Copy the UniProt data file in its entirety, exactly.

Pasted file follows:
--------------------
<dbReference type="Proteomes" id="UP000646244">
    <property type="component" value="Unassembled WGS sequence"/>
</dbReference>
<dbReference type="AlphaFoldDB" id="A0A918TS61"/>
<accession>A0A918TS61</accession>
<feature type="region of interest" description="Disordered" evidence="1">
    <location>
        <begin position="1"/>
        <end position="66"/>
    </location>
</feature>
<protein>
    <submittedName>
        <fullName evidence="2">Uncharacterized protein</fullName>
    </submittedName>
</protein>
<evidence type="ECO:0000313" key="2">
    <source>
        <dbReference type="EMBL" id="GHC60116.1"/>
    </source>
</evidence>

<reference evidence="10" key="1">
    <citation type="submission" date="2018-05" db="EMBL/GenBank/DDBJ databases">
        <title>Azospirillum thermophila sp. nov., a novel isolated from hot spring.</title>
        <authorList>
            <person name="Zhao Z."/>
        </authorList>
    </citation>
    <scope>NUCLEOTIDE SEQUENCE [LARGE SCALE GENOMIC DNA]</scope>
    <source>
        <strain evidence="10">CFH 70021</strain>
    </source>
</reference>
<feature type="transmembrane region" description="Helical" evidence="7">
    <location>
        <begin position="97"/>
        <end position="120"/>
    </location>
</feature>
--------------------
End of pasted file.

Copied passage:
<dbReference type="Proteomes" id="UP000646244">
    <property type="component" value="Unassembled WGS sequence"/>
</dbReference>
<dbReference type="AlphaFoldDB" id="A0A918TS61"/>
<accession>A0A918TS61</accession>
<feature type="region of interest" description="Disordered" evidence="1">
    <location>
        <begin position="1"/>
        <end position="66"/>
    </location>
</feature>
<protein>
    <submittedName>
        <fullName evidence="2">Uncharacterized protein</fullName>
    </submittedName>
</protein>
<evidence type="ECO:0000313" key="2">
    <source>
        <dbReference type="EMBL" id="GHC60116.1"/>
    </source>
</evidence>

<reference evidence="10" key="1">
    <citation type="submission" date="2018-05" db="EMBL/GenBank/DDBJ databases">
        <title>Azospirillum thermophila sp. nov., a novel isolated from hot spring.</title>
        <authorList>
            <person name="Zhao Z."/>
        </authorList>
    </citation>
    <scope>NUCLEOTIDE SEQUENCE [LARGE SCALE GENOMIC DNA]</scope>
    <source>
        <strain evidence="10">CFH 70021</strain>
    </source>
</reference>
<feature type="transmembrane region" description="Helical" evidence="7">
    <location>
        <begin position="97"/>
        <end position="120"/>
    </location>
</feature>